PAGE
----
No matter when and where vaccination enters widescale use, it is unlikely to supplant the need for effective treatment of drug-resistant falciparum malaria for several decades (Personal communication, B. Greenwood, London School of Hygiene and Tropical Medicine, March 2004).


Past and Present Models

Over recent years, several historical examples have been cited as evidence that malaria control could be achieved in endemic areas by combining environmental and human interventions. In the 1930s and 1940s, successful multipronged approaches to control transmission by A. gambiae operated in Brazil, Egypt, and Zambia (Utzinger et al., 2001; Killeen et al., 2002). In the Zambian copper mines, clearing vegetation, modifying river boundaries, draining swamps, and applying oil to open bodies of water coupled with house screening, mosquito nets, and quinine treatment reduced the local incidence of malaria by 70 to 95 percent for over 30 years (Utzinger et al., 2001). Today, contemporary versions of such programs are run by Exxon-Mobil in Cameroon and Chad, British Petroleum in Angola, and Konkola copper mine in Zambia.

In addition to commercial operations with a financial incentive to protect workers or residents from malaria using various combinations of environmental and vector control measures plus chemotherapy, local health authorities in endemic and epidemic settings have sometimes mounted integrated malaria programs within the normal health structure incorporating some or all of these elements (Shiff, 2002). Needless to say, such programs require coordination and planning, cooperation of local communities, and sustainable financing. A campaign that combined IRS plus artemisinin-containing combination therapy in KwaZulu Natal province, South Africa (in response to a local epidemic of multidrug resistant Plasmodium falciparum) is the most recent example of a successful government-sponsored integrated control program (Muheki et al, 2003). In recent years, research studies in Sierra Leone (Marbiah et al., 1998) and The Gambia (Alonso et al., 1993) have also supported the packaging of ITNs plus targeted chemoprophylaxis as a successful control package. On the other hand, the systematic deployment of ACTs in refugee camps on the northwest border of Thailand (population 120,000) produced a sustained reduction of more than 90 percent in the incidence of falciparum malaria without any additional control intervention (Nosten et al., 2000).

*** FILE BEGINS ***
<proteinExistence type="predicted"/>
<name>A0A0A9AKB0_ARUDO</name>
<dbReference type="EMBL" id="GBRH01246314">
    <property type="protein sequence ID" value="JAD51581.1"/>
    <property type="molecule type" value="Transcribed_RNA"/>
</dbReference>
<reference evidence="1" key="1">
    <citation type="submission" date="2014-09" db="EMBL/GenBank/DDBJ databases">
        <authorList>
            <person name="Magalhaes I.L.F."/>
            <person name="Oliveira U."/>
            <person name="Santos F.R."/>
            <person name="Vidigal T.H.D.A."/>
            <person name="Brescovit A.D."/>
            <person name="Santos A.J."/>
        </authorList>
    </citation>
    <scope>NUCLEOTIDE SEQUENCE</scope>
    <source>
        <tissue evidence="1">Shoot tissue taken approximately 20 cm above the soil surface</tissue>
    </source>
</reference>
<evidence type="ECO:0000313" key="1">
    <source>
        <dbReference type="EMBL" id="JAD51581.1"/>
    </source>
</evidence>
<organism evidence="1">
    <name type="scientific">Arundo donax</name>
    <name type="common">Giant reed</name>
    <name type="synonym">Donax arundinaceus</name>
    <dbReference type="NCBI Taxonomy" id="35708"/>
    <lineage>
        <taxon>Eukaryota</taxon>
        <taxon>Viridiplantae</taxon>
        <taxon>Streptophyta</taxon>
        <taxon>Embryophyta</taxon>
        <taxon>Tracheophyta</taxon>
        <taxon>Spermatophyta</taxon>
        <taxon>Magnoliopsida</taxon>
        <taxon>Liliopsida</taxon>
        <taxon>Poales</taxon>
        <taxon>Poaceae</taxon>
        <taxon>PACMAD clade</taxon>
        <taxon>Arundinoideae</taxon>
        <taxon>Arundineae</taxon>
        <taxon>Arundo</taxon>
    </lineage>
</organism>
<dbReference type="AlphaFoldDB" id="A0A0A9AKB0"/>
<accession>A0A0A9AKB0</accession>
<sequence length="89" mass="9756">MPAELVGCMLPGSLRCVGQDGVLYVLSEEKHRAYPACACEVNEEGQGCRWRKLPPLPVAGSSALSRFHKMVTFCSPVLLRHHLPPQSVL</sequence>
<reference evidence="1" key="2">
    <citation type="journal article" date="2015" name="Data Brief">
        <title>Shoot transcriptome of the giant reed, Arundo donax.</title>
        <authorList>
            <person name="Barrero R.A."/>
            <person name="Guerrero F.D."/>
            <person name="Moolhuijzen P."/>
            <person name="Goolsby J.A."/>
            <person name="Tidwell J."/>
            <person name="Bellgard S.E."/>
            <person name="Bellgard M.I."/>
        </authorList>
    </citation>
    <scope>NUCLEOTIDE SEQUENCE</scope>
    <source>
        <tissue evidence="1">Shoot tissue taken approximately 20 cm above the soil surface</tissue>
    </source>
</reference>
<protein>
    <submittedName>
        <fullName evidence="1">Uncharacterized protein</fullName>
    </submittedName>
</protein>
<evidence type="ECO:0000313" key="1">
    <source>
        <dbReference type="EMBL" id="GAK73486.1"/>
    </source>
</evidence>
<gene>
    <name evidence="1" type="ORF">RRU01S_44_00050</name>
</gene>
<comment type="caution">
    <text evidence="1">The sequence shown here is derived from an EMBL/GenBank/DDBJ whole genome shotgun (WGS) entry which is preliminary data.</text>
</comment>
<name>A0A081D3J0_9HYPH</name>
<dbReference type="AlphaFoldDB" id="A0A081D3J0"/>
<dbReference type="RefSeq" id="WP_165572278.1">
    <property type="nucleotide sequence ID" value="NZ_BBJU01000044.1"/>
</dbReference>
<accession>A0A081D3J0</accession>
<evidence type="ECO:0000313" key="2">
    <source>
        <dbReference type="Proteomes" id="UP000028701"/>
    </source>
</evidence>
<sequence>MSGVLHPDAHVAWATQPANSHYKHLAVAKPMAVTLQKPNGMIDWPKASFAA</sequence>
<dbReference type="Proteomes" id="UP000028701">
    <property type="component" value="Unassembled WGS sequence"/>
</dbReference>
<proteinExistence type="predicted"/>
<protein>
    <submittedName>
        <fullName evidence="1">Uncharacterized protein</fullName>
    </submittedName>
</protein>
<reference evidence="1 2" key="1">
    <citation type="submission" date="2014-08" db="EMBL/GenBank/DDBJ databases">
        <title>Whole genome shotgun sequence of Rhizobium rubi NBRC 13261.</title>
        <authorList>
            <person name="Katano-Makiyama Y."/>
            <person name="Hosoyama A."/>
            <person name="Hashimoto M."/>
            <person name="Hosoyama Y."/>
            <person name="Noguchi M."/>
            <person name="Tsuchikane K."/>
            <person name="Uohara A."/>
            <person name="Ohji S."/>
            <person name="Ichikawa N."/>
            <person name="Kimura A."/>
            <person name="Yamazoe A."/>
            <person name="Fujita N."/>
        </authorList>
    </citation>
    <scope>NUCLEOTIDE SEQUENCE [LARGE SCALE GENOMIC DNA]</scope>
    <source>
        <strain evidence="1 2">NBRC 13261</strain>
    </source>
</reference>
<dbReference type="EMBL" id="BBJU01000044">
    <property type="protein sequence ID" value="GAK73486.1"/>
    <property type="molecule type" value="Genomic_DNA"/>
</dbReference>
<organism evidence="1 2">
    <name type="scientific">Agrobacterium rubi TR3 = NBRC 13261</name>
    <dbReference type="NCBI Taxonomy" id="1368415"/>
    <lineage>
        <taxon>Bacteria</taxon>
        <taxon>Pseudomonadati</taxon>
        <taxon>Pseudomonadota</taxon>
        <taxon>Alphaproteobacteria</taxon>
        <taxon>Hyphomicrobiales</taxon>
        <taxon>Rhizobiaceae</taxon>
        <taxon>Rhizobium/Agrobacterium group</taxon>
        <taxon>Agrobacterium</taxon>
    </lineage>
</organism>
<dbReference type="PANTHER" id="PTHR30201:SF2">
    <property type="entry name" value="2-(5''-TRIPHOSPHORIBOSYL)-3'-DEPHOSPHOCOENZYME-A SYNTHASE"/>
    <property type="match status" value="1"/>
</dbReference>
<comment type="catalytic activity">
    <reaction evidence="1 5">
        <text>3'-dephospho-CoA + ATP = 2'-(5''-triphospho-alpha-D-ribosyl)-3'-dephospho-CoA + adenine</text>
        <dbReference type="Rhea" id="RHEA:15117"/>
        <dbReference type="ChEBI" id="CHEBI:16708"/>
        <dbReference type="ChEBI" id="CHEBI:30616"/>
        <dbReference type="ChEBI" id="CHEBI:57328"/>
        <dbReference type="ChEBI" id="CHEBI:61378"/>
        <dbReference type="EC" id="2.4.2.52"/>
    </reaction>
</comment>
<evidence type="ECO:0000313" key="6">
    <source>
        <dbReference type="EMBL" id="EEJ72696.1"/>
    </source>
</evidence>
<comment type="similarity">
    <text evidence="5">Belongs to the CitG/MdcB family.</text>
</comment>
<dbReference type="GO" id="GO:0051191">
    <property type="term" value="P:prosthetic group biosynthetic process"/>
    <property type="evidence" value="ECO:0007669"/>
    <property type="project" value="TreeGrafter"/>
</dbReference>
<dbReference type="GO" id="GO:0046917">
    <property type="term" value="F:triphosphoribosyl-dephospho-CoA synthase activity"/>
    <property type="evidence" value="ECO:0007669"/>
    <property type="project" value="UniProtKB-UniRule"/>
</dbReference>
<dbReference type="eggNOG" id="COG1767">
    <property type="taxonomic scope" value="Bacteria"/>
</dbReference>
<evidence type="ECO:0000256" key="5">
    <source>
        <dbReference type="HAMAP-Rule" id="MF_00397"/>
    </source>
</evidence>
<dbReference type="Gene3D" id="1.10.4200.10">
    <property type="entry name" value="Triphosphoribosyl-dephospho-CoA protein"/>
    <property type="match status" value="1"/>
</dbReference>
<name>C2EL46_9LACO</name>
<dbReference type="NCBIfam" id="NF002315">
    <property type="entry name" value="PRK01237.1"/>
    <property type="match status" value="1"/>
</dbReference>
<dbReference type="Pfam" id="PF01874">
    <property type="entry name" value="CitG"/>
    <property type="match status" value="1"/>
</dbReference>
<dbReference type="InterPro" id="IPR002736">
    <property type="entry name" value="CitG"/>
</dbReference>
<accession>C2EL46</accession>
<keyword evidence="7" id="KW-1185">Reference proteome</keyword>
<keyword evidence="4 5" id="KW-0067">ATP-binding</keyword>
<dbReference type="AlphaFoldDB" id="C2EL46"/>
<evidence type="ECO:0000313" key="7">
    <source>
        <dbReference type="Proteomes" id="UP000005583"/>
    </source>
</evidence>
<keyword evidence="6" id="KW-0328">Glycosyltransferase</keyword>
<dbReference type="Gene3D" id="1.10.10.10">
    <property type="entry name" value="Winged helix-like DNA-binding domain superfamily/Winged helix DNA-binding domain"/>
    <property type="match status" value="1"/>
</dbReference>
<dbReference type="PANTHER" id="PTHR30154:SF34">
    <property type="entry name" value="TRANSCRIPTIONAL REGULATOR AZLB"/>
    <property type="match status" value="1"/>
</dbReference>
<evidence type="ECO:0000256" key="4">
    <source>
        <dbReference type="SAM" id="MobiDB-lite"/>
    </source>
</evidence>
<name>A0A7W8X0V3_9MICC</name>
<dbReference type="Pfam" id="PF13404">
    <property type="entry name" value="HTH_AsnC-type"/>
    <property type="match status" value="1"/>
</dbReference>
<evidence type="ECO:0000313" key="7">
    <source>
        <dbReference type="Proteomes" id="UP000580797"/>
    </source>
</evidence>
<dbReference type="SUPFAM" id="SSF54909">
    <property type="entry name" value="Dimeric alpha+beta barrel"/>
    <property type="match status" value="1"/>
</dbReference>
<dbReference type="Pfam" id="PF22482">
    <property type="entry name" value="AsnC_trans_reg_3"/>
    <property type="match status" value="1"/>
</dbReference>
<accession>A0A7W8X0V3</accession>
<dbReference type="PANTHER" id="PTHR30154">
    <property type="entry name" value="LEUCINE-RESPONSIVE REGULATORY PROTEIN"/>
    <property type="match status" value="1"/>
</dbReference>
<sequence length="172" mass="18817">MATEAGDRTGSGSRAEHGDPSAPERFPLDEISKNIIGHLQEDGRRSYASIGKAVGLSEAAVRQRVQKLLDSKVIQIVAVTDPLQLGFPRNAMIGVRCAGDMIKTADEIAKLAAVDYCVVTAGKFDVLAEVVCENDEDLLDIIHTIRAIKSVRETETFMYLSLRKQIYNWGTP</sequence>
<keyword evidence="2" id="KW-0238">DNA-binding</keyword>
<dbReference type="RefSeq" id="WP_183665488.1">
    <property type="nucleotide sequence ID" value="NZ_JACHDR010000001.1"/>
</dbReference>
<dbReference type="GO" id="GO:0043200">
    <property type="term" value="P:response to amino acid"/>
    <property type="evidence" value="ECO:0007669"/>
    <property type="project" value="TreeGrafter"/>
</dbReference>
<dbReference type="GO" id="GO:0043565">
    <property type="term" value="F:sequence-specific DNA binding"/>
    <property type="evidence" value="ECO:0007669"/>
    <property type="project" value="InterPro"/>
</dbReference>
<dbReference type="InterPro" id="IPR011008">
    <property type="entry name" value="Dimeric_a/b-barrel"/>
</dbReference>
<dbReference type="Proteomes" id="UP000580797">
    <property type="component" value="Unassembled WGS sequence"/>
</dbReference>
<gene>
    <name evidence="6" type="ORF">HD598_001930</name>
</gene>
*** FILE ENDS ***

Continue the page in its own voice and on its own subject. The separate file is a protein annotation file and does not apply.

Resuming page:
The National Academies | 500 Fifth St. N.W. | Washington, D.C. 20001
Copyright © National Academy of Sciences. All rights reserved.
Terms of Use and Privacy Statement